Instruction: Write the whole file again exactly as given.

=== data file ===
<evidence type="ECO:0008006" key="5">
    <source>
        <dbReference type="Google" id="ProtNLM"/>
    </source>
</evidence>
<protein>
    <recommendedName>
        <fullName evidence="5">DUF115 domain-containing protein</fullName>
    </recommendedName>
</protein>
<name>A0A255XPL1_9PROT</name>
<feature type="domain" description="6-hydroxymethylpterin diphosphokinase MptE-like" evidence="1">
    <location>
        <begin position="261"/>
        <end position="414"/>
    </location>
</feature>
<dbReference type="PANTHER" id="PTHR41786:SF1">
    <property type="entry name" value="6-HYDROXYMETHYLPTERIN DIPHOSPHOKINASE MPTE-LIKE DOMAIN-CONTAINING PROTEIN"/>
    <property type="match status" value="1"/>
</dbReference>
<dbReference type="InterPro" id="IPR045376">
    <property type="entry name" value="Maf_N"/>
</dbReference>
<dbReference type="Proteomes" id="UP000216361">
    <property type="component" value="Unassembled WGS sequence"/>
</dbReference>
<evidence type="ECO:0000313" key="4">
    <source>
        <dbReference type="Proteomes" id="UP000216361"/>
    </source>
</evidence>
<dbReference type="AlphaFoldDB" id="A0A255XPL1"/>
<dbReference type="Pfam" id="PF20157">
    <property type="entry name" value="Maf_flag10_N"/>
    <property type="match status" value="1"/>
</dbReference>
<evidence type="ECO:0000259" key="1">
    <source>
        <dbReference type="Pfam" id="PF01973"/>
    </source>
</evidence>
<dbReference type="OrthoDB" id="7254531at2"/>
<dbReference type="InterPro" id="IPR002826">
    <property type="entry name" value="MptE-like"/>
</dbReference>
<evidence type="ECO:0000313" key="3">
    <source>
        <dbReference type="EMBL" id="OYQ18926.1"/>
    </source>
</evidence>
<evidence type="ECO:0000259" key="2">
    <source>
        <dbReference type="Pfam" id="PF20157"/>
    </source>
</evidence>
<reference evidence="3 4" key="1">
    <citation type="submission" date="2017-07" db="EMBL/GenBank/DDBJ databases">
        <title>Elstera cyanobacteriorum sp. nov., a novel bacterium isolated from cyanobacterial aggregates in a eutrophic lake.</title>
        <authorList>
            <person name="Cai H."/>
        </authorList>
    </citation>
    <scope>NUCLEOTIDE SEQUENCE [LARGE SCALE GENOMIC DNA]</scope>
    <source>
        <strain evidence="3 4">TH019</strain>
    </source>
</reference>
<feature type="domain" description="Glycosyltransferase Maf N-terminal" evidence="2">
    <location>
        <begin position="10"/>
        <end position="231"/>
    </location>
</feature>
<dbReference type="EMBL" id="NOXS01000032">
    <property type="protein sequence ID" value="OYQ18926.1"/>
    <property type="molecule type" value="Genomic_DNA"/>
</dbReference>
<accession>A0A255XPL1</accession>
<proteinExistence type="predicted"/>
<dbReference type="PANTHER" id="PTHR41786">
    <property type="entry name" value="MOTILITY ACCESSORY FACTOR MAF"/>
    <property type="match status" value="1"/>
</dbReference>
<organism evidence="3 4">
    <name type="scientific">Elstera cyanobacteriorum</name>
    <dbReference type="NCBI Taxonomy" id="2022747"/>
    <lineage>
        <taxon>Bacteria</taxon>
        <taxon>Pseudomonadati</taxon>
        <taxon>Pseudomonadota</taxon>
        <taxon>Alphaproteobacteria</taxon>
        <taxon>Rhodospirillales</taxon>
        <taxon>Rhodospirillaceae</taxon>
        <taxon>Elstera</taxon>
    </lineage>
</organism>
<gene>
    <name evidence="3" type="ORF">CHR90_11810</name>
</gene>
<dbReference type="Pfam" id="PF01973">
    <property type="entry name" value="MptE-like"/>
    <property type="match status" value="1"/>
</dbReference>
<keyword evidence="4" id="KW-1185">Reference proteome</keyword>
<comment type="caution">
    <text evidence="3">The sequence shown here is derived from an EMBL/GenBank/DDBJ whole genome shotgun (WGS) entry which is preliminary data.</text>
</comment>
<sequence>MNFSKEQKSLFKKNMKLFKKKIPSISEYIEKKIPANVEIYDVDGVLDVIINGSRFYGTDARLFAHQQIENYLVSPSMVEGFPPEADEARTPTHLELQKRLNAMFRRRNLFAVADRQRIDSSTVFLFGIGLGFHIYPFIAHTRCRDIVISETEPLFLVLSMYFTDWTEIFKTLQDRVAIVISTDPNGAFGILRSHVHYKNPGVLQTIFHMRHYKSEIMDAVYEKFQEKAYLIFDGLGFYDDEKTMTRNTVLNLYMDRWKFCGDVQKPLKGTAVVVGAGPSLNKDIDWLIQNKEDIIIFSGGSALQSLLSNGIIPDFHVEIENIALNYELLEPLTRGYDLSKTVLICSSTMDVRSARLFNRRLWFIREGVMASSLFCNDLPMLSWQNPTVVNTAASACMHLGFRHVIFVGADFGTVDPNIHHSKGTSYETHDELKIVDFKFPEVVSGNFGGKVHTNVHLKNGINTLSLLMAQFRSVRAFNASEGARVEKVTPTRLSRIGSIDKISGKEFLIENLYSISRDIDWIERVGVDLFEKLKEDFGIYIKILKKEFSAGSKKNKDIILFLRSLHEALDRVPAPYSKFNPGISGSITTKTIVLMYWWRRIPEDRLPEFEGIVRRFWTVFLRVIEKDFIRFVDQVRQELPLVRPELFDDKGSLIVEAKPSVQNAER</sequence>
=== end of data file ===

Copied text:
<evidence type="ECO:0008006" key="5">
    <source>
        <dbReference type="Google" id="ProtNLM"/>
    </source>
</evidence>
<protein>
    <recommendedName>
        <fullName evidence="5">DUF115 domain-containing protein</fullName>
    </recommendedName>
</protein>
<name>A0A255XPL1_9PROT</name>
<feature type="domain" description="6-hydroxymethylpterin diphosphokinase MptE-like" evidence="1">
    <location>
        <begin position="261"/>
        <end position="414"/>
    </location>
</feature>
<dbReference type="PANTHER" id="PTHR41786:SF1">
    <property type="entry name" value="6-HYDROXYMETHYLPTERIN DIPHOSPHOKINASE MPTE-LIKE DOMAIN-CONTAINING PROTEIN"/>
    <property type="match status" value="1"/>
</dbReference>
<dbReference type="InterPro" id="IPR045376">
    <property type="entry name" value="Maf_N"/>
</dbReference>
<dbReference type="Proteomes" id="UP000216361">
    <property type="component" value="Unassembled WGS sequence"/>
</dbReference>
<evidence type="ECO:0000313" key="4">
    <source>
        <dbReference type="Proteomes" id="UP000216361"/>
    </source>
</evidence>
<dbReference type="AlphaFoldDB" id="A0A255XPL1"/>
<dbReference type="Pfam" id="PF20157">
    <property type="entry name" value="Maf_flag10_N"/>
    <property type="match status" value="1"/>
</dbReference>
<evidence type="ECO:0000259" key="1">
    <source>
        <dbReference type="Pfam" id="PF01973"/>
    </source>
</evidence>
<dbReference type="OrthoDB" id="7254531at2"/>
<dbReference type="InterPro" id="IPR002826">
    <property type="entry name" value="MptE-like"/>
</dbReference>
<evidence type="ECO:0000313" key="3">
    <source>
        <dbReference type="EMBL" id="OYQ18926.1"/>
    </source>
</evidence>
<evidence type="ECO:0000259" key="2">
    <source>
        <dbReference type="Pfam" id="PF20157"/>
    </source>
</evidence>
<reference evidence="3 4" key="1">
    <citation type="submission" date="2017-07" db="EMBL/GenBank/DDBJ databases">
        <title>Elstera cyanobacteriorum sp. nov., a novel bacterium isolated from cyanobacterial aggregates in a eutrophic lake.</title>
        <authorList>
            <person name="Cai H."/>
        </authorList>
    </citation>
    <scope>NUCLEOTIDE SEQUENCE [LARGE SCALE GENOMIC DNA]</scope>
    <source>
        <strain evidence="3 4">TH019</strain>
    </source>
</reference>
<feature type="domain" description="Glycosyltransferase Maf N-terminal" evidence="2">
    <location>
        <begin position="10"/>
        <end position="231"/>
    </location>
</feature>
<dbReference type="EMBL" id="NOXS01000032">
    <property type="protein sequence ID" value="OYQ18926.1"/>
    <property type="molecule type" value="Genomic_DNA"/>
</dbReference>
<accession>A0A255XPL1</accession>
<proteinExistence type="predicted"/>
<dbReference type="PANTHER" id="PTHR41786">
    <property type="entry name" value="MOTILITY ACCESSORY FACTOR MAF"/>
    <property type="match status" value="1"/>
</dbReference>
<organism evidence="3 4">
    <name type="scientific">Elstera cyanobacteriorum</name>
    <dbReference type="NCBI Taxonomy" id="2022747"/>
    <lineage>
        <taxon>Bacteria</taxon>
        <taxon>Pseudomonadati</taxon>
        <taxon>Pseudomonadota</taxon>
        <taxon>Alphaproteobacteria</taxon>
        <taxon>Rhodospirillales</taxon>
        <taxon>Rhodospirillaceae</taxon>
        <taxon>Elstera</taxon>
    </lineage>
</organism>
<gene>
    <name evidence="3" type="ORF">CHR90_11810</name>
</gene>
<dbReference type="Pfam" id="PF01973">
    <property type="entry name" value="MptE-like"/>
    <property type="match status" value="1"/>
</dbReference>
<keyword evidence="4" id="KW-1185">Reference proteome</keyword>
<comment type="caution">
    <text evidence="3">The sequence shown here is derived from an EMBL/GenBank/DDBJ whole genome shotgun (WGS) entry which is preliminary data.</text>
</comment>
<sequence>MNFSKEQKSLFKKNMKLFKKKIPSISEYIEKKIPANVEIYDVDGVLDVIINGSRFYGTDARLFAHQQIENYLVSPSMVEGFPPEADEARTPTHLELQKRLNAMFRRRNLFAVADRQRIDSSTVFLFGIGLGFHIYPFIAHTRCRDIVISETEPLFLVLSMYFTDWTEIFKTLQDRVAIVISTDPNGAFGILRSHVHYKNPGVLQTIFHMRHYKSEIMDAVYEKFQEKAYLIFDGLGFYDDEKTMTRNTVLNLYMDRWKFCGDVQKPLKGTAVVVGAGPSLNKDIDWLIQNKEDIIIFSGGSALQSLLSNGIIPDFHVEIENIALNYELLEPLTRGYDLSKTVLICSSTMDVRSARLFNRRLWFIREGVMASSLFCNDLPMLSWQNPTVVNTAASACMHLGFRHVIFVGADFGTVDPNIHHSKGTSYETHDELKIVDFKFPEVVSGNFGGKVHTNVHLKNGINTLSLLMAQFRSVRAFNASEGARVEKVTPTRLSRIGSIDKISGKEFLIENLYSISRDIDWIERVGVDLFEKLKEDFGIYIKILKKEFSAGSKKNKDIILFLRSLHEALDRVPAPYSKFNPGISGSITTKTIVLMYWWRRIPEDRLPEFEGIVRRFWTVFLRVIEKDFIRFVDQVRQELPLVRPELFDDKGSLIVEAKPSVQNAER</sequence>